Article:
By Matt Reese and Dusty Sonnenberg
According to the U.S. Department of Agriculture National Agricultural Statistics Service, Ohio’s 2021 average corn yield was 193 bushels per acre, up 22 bushels from 2020. Ohio’s average soybean yield for 2021 was 56.5 bushels per acre, up 1.5 bushels from 2020. Growers harvested 4.88 million acres, down 1% from 2020. Production, at 276 million bushels, was up 2% from 2020.
Our corn yield estimates made back in August, by in large, were on the low side of yields when compared to the actual yields harvested from the fields. On the in-person leg of the 2021 Ohio Crop Tour we had one group collect samples in 12 counties in northern Ohio and another group collect samples in southern Ohio. In addition, we had nearly 60 entries from around the state in our Virtual Crop Tour for corn and soybeans. Many of these samples were provided with cooperation from Ohio State University Extension educators.
During the week of Aug. 9, the tour totals for corn (multiplied by an agronomic fudge factor of .9 for corn yield estimates) generated a final yield of 181.83 bushels per acre for a statewide average yield, obviously on the low side when compared to the final USDA numbers. Our soybean estimate for the state came in right at 55 bushels, nearly spot-on with the final average state yield.
We followed up with some of the in-person stops to check the actual yield of the corn fields sampled. Here’s what we found.
Crawford Co.: 190 (estimate) 269 (actual)
Defiance Co.: 198 (estimate) 215 (actual)
Delaware Co.: 229 (estimate) 208 (actual)
Fairfield Co.: 191 (estimate) 227.5 (actual)
Greene Co.: 270 (estimate) 292 (actual)
Hancock Co.: 186 (estimate) 233 (actual)
Hardin Co: 175 (estimate) 165 (actual)
Henry Co.: 181 (estimate) 207.6 (actual)
Madison Co.: 198 (estimate) 216 (actual)
Paulding Co.: 197 (Estimate) 215 (actual)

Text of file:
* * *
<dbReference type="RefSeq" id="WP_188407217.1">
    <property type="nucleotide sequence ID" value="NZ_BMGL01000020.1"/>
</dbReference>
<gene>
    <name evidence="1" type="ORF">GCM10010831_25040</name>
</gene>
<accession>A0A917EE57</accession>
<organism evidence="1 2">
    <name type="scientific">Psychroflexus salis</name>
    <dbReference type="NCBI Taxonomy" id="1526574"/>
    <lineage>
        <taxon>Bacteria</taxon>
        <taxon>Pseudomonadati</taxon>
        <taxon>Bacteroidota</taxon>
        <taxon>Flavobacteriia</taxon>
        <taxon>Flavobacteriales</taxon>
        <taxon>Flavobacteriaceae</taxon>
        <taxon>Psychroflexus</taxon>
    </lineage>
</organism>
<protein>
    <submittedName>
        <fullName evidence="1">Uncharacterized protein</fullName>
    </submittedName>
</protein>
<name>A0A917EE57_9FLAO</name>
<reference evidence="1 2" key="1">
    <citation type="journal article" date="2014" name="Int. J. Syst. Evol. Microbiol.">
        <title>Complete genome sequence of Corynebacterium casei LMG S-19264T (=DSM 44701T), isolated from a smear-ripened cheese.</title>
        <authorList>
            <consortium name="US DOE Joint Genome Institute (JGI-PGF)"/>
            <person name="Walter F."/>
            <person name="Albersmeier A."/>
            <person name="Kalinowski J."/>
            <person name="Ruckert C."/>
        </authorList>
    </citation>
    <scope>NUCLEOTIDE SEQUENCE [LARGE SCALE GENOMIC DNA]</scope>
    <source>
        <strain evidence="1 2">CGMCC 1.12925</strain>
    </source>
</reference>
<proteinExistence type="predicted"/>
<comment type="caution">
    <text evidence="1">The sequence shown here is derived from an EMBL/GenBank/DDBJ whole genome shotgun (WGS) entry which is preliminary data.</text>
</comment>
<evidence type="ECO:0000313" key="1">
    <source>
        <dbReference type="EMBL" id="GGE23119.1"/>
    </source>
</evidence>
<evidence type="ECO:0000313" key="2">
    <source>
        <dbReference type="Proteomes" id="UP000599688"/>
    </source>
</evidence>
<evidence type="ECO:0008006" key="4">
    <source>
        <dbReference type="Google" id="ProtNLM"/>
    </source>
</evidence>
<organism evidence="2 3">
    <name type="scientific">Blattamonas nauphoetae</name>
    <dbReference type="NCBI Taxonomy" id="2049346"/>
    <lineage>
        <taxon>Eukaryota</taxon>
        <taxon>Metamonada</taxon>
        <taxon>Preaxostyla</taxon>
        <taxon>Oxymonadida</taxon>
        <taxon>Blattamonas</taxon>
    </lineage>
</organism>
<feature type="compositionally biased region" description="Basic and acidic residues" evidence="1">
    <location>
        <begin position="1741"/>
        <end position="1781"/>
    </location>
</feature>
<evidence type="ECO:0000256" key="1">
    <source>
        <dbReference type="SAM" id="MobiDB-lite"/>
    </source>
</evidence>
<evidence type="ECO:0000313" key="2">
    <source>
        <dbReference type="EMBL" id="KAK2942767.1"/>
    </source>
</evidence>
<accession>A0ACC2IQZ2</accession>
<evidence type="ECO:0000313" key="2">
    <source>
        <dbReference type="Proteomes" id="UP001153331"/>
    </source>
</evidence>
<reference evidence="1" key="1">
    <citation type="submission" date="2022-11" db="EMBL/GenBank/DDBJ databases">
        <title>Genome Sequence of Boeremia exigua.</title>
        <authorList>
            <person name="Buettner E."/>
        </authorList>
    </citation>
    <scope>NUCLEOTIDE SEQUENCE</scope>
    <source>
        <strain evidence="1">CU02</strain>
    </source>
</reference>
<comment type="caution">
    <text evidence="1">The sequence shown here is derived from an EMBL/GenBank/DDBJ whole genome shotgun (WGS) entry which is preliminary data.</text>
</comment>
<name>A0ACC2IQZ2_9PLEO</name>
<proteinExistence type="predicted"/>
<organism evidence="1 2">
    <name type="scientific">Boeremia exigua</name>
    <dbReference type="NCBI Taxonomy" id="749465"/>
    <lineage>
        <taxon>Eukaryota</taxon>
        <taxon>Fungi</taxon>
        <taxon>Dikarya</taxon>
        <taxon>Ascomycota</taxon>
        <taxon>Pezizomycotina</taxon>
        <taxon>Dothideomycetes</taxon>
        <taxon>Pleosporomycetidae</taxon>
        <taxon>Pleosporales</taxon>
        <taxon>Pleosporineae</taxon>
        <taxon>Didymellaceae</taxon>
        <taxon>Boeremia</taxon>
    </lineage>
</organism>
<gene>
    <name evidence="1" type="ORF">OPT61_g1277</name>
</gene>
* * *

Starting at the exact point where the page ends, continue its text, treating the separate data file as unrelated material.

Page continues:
Pickaway Co.: 185 (estimate) 198 (actual)
Putnam Co.: 178 (estimate) 187 (actual)
Wyandot Co.: 219 (estimate) 221 (actual)
The tour certainly found some big yields, particularly in the northern part of the state, but also revealed some surprisingly dry and challenging growing conditions in other places. We thought the lack of water going into the tour for many parts of the state would likely knock the top end off of some of those bigger yields for corn and soybean yields.
Strong crop prices in 2021 had the fungicide applicators busy, which significantly slowed (or stopped) disease issues in many areas, but we certainly saw the potential for disease problems to develop in 2021 in untreated fields. Insect feeding issues seemed to be generally low statewide though a handful of soybean aphids were starting to show up, along with the other usual suspects.
It was also apparent that there was too much moisture early in some fields that led to stand issues and replant situations in some areas. At Crop Tour time, many of those same areas were facing some of the state’s dry conditions in an unfortunate double-whammy.
Despite the challenges, though, there were many fields of extremely good crops out there in every part of the state due to incredible genetics, generally cooperative weather conditions and top-notch management from planting through harvest by Ohio’s corn and soybean farmers. And, based on our low estimates, those good crops we found out there were even better than we thought.